Laparoscopic thermal ablation for colorectal liver metastases: technical tips and pitfalls
Review Article

Laparoscopic thermal ablation for colorectal liver metastases: technical tips and pitfalls

Matteo Barabino^, Gaetano Piccolo, Enrico Opocher

Hepatobiliary Surgery Unit, Department of Surgery, San Paolo Hospital, University of Milan, Milan, Italy

Contributions: (I) Conception and design: M Barabino; (II) Administrative support: None; (III) Provision of study material or patients: M Barabino, G Piccolo; (IV) Collection and assembly of data: M Barabino; (V) Data analysis and interpretation: M Barabino, G Piccolo; (VI) Manuscript writing: All authors; (VII) Final approval of manuscript: All authors.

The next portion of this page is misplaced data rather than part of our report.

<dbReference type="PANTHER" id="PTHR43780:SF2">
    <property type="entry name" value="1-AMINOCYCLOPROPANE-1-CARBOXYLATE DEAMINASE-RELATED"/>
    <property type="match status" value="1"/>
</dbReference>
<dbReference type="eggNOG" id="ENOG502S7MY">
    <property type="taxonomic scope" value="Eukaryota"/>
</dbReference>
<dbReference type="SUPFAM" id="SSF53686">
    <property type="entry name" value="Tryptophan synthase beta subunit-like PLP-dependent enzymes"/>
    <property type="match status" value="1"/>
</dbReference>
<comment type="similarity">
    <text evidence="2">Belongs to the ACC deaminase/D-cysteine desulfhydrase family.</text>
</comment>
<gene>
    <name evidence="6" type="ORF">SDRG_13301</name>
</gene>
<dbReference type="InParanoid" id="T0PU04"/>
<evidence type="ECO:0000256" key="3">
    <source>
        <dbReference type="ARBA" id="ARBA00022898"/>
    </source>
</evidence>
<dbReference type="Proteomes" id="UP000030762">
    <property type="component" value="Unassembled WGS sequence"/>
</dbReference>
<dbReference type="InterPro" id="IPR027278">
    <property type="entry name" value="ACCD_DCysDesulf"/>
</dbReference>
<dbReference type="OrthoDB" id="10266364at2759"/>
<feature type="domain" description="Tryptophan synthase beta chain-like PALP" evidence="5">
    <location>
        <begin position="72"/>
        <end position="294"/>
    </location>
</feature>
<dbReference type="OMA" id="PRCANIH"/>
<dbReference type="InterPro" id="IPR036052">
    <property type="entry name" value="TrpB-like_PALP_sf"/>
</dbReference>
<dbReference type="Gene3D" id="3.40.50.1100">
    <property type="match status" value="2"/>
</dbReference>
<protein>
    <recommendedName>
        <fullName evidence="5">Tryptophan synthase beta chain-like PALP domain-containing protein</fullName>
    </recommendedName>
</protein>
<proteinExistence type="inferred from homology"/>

^ORCID: 0000-0001-9525-9063.

Correspondence to: Matteo Barabino. Hepatobiliary Surgery Unit, Department of Surgery, San Paolo Hospital, University of Milan, Via Di Rudinì 8, 20142, Italy. Email: